Most churches have ministries geared for children and youth, but many kids with disabilities don’t feel at home in these ministries. For example:
- Students with autism may lack the social skills necessary, such as sitting still when asked to do so.
- Those with dyslexia feel embarrassed in a class that takes turns reading aloud.
- Some with physical disabilities are not able to participate in certain activities that the rest of the group can do easily.
Beyond feeling isolated or embarrassed, some children and youth with disabilities get teased and even bullied. Healthy churches prevent such hurtful behaviors while also working to engage all of God’s children in ministry, including the 13 percent who live with various disabilities such as autism, mental health challenges, ADHD, dyslexia, and hearing, visual, and mobility impairments.
In our conversations with youth leaders, they acknowledge that teens with disabilities generally have not been on their radar. Plus, many families leave church before their kids with disabilities ever reach teenage years, so the opportunity to minister to adolescents with disabilities is reduced because they and their families are not attending church.
The best youth ministry engages youth in the life of the church rather than having a youth ministry that’s separate from the rest of the congregation. Children and youth who use their gifts in church are more likely to be engaged in church when they are in their twenties, including youth with disabilities.
Many people assume that disability ministry needs to be a separate, stand-alone program. Rather than engaging people with disabilities in the entire life of the congregation, they imagine a kind of “special education mentality” that segregates rather than mainstreams.
However, the majority of today’s younger generation is experiencing the full inclusion of peers with disabilities in most environments — except in the church. This separation reinforces the familiar complaint that the church is out of touch, antiquated, and irrelevant.
RCA Disability Concerns and CRC Disability Concerns are jointly recommending that the RCA General Synod and CRC Synod “encourage the inclusion of, and engagement with, children and youth who have disabilities as an important part of congregational ministry and denominational youth ministry programs” by:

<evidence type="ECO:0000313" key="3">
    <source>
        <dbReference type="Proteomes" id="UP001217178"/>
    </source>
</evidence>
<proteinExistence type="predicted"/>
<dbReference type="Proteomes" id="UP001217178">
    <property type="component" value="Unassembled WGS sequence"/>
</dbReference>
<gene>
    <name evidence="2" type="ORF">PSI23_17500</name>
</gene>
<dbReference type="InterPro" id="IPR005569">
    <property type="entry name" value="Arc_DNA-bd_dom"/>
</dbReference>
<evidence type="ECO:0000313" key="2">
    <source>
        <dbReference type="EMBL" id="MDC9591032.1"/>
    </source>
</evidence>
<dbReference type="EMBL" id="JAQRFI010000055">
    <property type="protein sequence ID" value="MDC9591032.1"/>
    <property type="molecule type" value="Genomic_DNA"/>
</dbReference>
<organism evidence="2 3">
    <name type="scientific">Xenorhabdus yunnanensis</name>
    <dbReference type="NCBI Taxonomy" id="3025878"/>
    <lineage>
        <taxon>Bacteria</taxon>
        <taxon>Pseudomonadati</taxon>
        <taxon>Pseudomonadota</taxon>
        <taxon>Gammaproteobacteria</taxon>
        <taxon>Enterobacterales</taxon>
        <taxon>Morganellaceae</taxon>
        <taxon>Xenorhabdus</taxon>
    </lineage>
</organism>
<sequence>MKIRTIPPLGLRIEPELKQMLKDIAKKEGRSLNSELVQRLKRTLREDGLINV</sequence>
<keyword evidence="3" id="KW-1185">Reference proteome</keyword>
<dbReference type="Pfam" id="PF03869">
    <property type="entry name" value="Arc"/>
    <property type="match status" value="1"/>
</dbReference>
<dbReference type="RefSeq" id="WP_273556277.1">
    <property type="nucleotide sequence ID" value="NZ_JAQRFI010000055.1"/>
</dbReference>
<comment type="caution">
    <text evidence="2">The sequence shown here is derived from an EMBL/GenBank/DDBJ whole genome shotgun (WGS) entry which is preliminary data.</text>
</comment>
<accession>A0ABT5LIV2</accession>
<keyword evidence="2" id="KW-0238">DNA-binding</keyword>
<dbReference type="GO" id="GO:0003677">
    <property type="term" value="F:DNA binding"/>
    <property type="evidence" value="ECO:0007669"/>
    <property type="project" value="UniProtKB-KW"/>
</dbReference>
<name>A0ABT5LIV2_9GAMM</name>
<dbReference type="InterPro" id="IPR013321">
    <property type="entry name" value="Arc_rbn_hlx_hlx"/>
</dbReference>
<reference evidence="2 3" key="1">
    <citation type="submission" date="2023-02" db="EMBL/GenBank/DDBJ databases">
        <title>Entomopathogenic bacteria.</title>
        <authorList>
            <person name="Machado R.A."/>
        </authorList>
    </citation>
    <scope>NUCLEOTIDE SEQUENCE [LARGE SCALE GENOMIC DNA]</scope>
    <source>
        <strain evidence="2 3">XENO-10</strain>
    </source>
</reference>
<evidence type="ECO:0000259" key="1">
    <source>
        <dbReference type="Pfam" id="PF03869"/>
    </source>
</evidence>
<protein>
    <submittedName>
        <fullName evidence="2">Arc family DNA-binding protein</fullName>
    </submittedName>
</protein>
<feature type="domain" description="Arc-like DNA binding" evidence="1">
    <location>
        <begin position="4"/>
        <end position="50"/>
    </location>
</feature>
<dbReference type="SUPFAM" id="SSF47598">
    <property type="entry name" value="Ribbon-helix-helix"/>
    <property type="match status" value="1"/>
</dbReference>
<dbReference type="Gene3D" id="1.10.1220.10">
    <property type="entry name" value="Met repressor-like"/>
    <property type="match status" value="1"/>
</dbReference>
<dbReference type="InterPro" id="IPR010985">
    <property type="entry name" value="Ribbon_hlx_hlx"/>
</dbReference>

- engaging in activities such as ministering to families affected by disability;
- including peers with disabilities in their leadership, worship, youth gatherings, Bible studies, and event planning; and
- building awareness and changing attitudes about people with physical, intellectual, behavioral, and other disabilities, and mental illnesses, throughout their youth programs and especially within their leadership structures.
Such inclusion and engagement will make a positive impact on families with disabilities and the entire congregation. Since many teenagers with disabilities do not go on to college or participate in typical rites of passage experienced by many nondisabled youth, a vibrant youth ministry can help these members of God’s family transition to adult roles within the congregation and in the community. When children and youth with and without disabilities are given the opportunity to interact with peers who are different from themselves, and when youth and adults interact across generational lines, all involved gain a deeper understanding of the broadness of God’s love.
All people are created in God’s image. Baptized children and youth are members of the covenant who need to be nurtured in faith by the church and engaged in the ministry of the church. Further, all believers are called and gifted by God to accomplish God’s mission and to fulfill an essential function in the body of Christ (1 Cor. 12).
Inviting children and youth who have disabilities to engage in ministry reflects the welcome our Lord gives to all people (Luke 14:15-24). In healthy churches and ministries, everybody belongs and everybody serves (1 Pet. 4:8-10).